The three "Oz Tzion" prizewinners, awarded as part of the Moskowitz Prize for Zionism, were announced on Wednesday after three outstanding Zionists living in Israel were selected by the prize committee.
Those honored by the $100,000 prize to be distributed between the three, which was established by Miami-based philanthropists Dr. Irving and Cherna Moskowitz, include former MKs Rabbi Benny Elon and Yehuda Harel, as well as senior journalist Caroline Glick.
Former Tourism Minister Rabbi Benny Elon was recognized by the prize committee as having a deep impact on the nationalist camp in Israel for the last several decades. He strengthened the Jewish presence in various parts of eastern Jerusalem and in Rachel's Tomb, adjacent to Bethlehem in Judea.
The former National Union party minister also helped unify the nationalist camp into a political force, and advanced an alternate policy approach to that of the 1994 Oslo Accords. He also has created a chain of parliamentary lobby groups unifying pro-Israeli parliamentarians worldwide.
As part of his work to fight for the unified nature of Jerusalem, Rabbi Elon initiated the establishment of the Beit Orot Yeshiva on Mount Scopus and served as its dean, fought to close the Palestinian "Orient House," and worked to increase the Jewish presence in the eastern part of the capital.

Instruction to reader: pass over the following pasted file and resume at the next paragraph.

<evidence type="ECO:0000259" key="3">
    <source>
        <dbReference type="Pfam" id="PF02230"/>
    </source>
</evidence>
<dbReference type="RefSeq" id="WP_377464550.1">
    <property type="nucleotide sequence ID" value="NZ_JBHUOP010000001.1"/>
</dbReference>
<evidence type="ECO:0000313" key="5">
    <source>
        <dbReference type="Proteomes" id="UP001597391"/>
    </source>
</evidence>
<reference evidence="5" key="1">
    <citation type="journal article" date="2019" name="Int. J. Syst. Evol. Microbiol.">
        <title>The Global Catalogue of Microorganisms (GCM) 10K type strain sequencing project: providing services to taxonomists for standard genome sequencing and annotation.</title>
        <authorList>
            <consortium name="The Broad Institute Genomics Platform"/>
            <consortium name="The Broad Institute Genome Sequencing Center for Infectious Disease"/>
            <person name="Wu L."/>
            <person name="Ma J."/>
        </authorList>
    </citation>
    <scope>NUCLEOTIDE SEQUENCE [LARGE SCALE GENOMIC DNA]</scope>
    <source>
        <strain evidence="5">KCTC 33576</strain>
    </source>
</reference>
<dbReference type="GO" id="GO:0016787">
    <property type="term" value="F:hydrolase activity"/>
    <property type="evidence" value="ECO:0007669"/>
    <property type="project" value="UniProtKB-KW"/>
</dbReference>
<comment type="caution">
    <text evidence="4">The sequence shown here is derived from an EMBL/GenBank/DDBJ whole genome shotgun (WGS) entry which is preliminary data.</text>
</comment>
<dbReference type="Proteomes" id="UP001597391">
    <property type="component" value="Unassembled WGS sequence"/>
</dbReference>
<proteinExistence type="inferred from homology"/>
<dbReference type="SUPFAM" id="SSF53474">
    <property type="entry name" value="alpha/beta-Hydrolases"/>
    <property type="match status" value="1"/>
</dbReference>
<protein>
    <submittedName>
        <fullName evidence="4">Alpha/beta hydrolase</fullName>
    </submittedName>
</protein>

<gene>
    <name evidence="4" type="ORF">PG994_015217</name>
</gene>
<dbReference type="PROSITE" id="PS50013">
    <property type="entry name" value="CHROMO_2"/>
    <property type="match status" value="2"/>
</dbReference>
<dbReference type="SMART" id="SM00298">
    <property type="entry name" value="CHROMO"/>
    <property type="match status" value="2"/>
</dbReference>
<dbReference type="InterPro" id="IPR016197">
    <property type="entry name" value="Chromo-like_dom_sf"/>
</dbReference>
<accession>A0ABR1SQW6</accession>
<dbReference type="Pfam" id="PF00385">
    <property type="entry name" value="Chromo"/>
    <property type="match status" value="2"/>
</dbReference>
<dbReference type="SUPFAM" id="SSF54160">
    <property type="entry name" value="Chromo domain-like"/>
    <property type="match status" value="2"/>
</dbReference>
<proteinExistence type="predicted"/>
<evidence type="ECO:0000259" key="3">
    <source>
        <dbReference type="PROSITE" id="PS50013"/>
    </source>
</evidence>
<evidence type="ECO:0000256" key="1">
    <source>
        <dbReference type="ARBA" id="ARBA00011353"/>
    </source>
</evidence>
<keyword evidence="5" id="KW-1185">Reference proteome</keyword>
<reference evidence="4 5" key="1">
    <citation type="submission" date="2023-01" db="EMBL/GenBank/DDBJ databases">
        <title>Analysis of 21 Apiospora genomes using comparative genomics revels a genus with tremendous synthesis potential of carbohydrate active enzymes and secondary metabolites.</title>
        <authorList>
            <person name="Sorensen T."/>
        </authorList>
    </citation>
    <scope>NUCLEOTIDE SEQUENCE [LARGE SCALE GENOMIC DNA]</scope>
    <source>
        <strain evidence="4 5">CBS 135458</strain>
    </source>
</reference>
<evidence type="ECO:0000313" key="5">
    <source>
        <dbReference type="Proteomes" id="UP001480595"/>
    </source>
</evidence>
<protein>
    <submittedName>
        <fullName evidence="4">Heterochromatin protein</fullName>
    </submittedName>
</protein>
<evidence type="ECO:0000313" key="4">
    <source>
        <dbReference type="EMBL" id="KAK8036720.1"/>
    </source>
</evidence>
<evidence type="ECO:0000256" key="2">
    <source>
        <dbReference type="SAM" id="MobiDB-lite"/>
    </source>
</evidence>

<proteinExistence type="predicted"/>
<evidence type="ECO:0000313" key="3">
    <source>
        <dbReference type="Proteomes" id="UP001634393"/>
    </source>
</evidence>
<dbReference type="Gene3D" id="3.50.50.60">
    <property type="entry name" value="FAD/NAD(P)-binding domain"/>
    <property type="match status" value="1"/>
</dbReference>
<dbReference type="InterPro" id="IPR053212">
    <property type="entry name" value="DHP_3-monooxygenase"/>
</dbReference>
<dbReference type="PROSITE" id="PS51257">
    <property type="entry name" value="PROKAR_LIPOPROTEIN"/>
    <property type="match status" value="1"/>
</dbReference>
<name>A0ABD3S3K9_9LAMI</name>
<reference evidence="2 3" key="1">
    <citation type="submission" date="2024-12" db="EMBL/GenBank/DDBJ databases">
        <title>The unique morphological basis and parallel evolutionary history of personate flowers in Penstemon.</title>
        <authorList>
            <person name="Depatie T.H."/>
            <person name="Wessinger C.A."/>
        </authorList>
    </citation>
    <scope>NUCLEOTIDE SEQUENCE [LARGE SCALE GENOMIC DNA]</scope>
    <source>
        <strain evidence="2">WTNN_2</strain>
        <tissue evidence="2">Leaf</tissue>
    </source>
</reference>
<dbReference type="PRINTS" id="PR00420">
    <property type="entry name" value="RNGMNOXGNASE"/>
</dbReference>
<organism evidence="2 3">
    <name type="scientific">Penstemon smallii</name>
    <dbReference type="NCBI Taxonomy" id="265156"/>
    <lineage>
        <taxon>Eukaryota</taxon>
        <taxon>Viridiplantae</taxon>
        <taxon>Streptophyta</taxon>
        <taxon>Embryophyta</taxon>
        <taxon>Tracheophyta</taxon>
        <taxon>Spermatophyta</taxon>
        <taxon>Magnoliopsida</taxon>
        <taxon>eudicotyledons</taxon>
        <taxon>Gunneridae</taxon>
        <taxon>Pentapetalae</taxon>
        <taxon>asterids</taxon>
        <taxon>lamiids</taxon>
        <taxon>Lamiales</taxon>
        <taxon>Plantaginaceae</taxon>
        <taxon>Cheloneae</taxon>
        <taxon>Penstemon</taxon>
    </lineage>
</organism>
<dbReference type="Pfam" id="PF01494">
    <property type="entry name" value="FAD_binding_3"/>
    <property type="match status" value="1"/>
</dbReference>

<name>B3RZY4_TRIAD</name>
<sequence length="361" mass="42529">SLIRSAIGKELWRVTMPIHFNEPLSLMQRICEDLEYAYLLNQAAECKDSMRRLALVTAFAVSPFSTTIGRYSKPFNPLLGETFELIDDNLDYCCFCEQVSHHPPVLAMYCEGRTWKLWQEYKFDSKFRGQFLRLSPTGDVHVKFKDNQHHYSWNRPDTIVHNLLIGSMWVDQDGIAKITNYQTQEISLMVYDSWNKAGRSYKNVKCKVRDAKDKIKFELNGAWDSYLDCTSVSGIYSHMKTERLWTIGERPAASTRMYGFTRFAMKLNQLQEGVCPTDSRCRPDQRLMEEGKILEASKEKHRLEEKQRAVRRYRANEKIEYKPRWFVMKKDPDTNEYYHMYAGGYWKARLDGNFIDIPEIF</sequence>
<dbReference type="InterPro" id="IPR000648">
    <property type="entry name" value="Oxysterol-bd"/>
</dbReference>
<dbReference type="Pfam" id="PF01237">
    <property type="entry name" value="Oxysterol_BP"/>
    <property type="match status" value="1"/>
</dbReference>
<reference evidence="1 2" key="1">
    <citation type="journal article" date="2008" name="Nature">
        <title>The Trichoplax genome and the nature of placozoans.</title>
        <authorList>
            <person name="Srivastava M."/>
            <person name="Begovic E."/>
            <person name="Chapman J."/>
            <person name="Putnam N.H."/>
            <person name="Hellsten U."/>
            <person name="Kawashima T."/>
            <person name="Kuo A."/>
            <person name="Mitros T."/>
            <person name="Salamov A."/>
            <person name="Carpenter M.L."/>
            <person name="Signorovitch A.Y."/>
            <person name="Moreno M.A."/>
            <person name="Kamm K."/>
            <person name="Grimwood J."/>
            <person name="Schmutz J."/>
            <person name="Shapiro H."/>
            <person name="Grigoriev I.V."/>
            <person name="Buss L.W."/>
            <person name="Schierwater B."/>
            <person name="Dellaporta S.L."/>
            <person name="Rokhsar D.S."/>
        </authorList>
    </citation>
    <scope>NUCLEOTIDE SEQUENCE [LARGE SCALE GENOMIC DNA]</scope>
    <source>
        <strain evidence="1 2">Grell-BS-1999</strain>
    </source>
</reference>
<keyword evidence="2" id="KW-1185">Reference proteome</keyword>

After quitting the Knesset, he has served as president of the Israel Allies Foundation (IAF), which is active in the US Congress and 30 parliaments worldwide to increase Israel's standing.
Senior journalist Caroline Glick was also named as a prize-winner. Glick made aliyah from the US in 1991 after completing her bachelor's degree in political science at Columbia University, where she led the Zionist students on campus and organized protests and seminars for Israel. She later returned to the US briefly to obtain a master's degree from Harvard University in public policy.
Immediately after her aliyah Glick volunteered for IDF service, and served as an officer in the military prosecutor's office for five-and-a-half years, during which time she helped compile the book in English: "Israel, the Intifada and International Law."
Glick, who is also deputy editor of the Jerusalem Post, established the satirical site Latma at the start of 2009, which gained great popularity for its clever way of poking fun at the current events. Latma also ran in English, often exerting a strategic influence on Israel's standing at times of crisis such as during the 2010 Mavi Marmara incident.
In 2014 she released her book "The Israeli Solution: A One-State Plan for Peace in the Middle East," which for the first time explained not only why the two-state solution is destined for failure and how a Palestinian state is an existential threat to Israel, but also proposed an alternate path of annexing Judea and Samaria.
In 2015 she joined the Maariv staff in Hebrew, in addition to her writing in the Jerusalem Post and Makor Rishon.
The third winner of the prize is former MK Yehuda Harel, who was key in driving the establishment of Jewish towns in the Golan Heights after its liberation from Syria in the 1967 Six Day War, and fighting to keep and annex the strategic region.
Harel, who was born in Berlin in 1934 as his parents worked to rescue Jews from the rising Nazi regime, studied history at Tel Aviv University and went on to teach and lecture.
From his youth he supported Israeli sovereignty over the entire land by establishing Jewish communities in all regions.
After serving in the Knesset, Harel concentrated on strategic planning for the communities in the Golan and specifically Katzrin at the Golan Research Institute.